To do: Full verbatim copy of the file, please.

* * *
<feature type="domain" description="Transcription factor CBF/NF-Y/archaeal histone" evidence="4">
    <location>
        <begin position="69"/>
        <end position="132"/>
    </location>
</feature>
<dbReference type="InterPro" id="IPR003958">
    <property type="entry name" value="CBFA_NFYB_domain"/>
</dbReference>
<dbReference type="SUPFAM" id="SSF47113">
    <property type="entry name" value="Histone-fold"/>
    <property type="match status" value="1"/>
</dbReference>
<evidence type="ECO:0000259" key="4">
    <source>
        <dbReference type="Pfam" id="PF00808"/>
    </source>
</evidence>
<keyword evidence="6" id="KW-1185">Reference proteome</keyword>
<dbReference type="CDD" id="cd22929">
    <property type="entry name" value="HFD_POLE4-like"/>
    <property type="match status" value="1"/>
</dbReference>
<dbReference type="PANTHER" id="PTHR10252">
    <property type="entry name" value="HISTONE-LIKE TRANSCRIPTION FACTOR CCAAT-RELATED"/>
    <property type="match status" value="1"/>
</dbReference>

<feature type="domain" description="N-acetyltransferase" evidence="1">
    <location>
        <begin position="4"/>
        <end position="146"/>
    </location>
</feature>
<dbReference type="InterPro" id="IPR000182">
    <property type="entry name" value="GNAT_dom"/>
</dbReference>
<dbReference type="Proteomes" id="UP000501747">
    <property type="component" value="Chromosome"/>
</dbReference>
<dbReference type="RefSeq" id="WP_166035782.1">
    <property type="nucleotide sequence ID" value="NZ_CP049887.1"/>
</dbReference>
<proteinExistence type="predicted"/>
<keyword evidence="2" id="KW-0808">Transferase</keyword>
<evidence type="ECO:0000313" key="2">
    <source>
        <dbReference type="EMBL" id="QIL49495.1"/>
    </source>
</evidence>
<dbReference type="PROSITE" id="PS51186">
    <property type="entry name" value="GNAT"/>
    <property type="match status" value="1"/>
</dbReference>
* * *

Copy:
<feature type="domain" description="Transcription factor CBF/NF-Y/archaeal histone" evidence="4">
    <location>
        <begin position="69"/>
        <end position="132"/>
    </location>
</feature>
<dbReference type="InterPro" id="IPR003958">
    <property type="entry name" value="CBFA_NFYB_domain"/>
</dbReference>
<dbReference type="SUPFAM" id="SSF47113">
    <property type="entry name" value="Histone-fold"/>
    <property type="match status" value="1"/>
</dbReference>
<evidence type="ECO:0000259" key="4">
    <source>
        <dbReference type="Pfam" id="PF00808"/>
    </source>
</evidence>
<keyword evidence="6" id="KW-1185">Reference proteome</keyword>
<dbReference type="CDD" id="cd22929">
    <property type="entry name" value="HFD_POLE4-like"/>
    <property type="match status" value="1"/>
</dbReference>
<dbReference type="PANTHER" id="PTHR10252">
    <property type="entry name" value="HISTONE-LIKE TRANSCRIPTION FACTOR CCAAT-RELATED"/>
    <property type="match status" value="1"/>
</dbReference>

<feature type="domain" description="N-acetyltransferase" evidence="1">
    <location>
        <begin position="4"/>
        <end position="146"/>
    </location>
</feature>
<dbReference type="InterPro" id="IPR000182">
    <property type="entry name" value="GNAT_dom"/>
</dbReference>
<dbReference type="Proteomes" id="UP000501747">
    <property type="component" value="Chromosome"/>
</dbReference>
<dbReference type="RefSeq" id="WP_166035782.1">
    <property type="nucleotide sequence ID" value="NZ_CP049887.1"/>
</dbReference>
<proteinExistence type="predicted"/>
<keyword evidence="2" id="KW-0808">Transferase</keyword>
<evidence type="ECO:0000313" key="2">
    <source>
        <dbReference type="EMBL" id="QIL49495.1"/>
    </source>
</evidence>
<dbReference type="PROSITE" id="PS51186">
    <property type="entry name" value="GNAT"/>
    <property type="match status" value="1"/>
</dbReference>